Part two (1965) •
“It became like the First and Second Family,” Lamar says. “It just galled Billy and Marty, and I wouldn’t put up with it. I told them all to go fuck themselves.”
Suddenly, there were rules. Only Joe and Priscilla were allowed to take pictures of Elvis, according to Billy, “and then after they took them, you couldn’t even get a copy of them. Same with home movies.”
In general, Elvis did not want the wives to come out to California or accompany their husbands on trips. “He was going to play around, and he didn’t want anybody carrying tales,” as Lamar puts it. “Being with Elvis put a hell of a strain on a marriage. And on being a family. I was home so infrequently that my kids would see an extra place at the table and wonder who was coming.”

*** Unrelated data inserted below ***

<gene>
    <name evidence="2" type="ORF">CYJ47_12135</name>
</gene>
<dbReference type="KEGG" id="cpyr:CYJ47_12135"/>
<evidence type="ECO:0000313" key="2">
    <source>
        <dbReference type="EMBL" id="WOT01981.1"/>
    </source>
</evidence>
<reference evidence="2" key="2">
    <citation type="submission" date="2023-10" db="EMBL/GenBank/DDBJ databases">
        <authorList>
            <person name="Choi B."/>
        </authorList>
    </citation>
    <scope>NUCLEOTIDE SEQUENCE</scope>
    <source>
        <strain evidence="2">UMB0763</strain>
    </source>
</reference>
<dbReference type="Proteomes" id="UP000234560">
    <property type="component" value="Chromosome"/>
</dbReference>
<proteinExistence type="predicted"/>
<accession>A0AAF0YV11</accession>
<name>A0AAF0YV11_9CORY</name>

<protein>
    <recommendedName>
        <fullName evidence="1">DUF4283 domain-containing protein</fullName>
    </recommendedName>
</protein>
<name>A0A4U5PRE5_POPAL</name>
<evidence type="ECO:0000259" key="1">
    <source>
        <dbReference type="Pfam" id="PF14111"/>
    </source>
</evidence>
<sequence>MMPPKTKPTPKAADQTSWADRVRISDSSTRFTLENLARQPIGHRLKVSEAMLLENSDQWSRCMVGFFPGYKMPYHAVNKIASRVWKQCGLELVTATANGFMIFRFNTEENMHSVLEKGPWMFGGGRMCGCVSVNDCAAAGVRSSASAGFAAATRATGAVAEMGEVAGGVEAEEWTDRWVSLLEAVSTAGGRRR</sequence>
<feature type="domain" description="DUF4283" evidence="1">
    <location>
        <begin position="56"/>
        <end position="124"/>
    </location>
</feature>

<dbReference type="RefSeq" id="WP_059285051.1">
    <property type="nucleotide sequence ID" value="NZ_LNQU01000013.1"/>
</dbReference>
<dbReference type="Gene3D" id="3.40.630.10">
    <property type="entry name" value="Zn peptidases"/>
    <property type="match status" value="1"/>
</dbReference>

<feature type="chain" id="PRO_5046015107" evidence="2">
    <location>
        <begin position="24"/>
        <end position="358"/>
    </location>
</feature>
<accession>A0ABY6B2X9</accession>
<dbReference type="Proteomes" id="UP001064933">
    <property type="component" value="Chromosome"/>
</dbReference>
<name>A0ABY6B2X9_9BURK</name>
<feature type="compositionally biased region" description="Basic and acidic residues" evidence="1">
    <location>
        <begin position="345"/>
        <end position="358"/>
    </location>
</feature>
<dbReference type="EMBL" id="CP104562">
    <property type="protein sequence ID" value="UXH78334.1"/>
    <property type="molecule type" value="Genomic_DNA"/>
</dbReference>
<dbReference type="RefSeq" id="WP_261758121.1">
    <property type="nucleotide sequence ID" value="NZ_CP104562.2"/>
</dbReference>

Billy’s wife, Jo, was especially hurt over the way Elvis excluded the wives, as many of the guys now had families, and he didn’t always seem to respect those ties. She also thought she was in a vulnerable position because of Elvis’s closeness to Billy. Though the two men were first cousins, Elvis regarded him as a brother, someone he had reared and guided from the days when they first came to Memphis and lived in the slums. “I saved you,” Elvis told him over and over.
“Elvis couldn’t live without Billy,” says Jo. Part of it was the connection to Elvis’s past, especially to Gladys, since Billy had been close to her. Part of it also was that Elvis’s father and Billy’s father had been in prison together, so there was nothing that Elvis had to be ashamed of with him. Consequently, Elvis wanted Billy with him all the time, and he resented it when Billy got married.”
•Excerpt from Baby let’s play house by Alanna Nash #elvis #elvispresley #elvisandpriscilla #memphismafia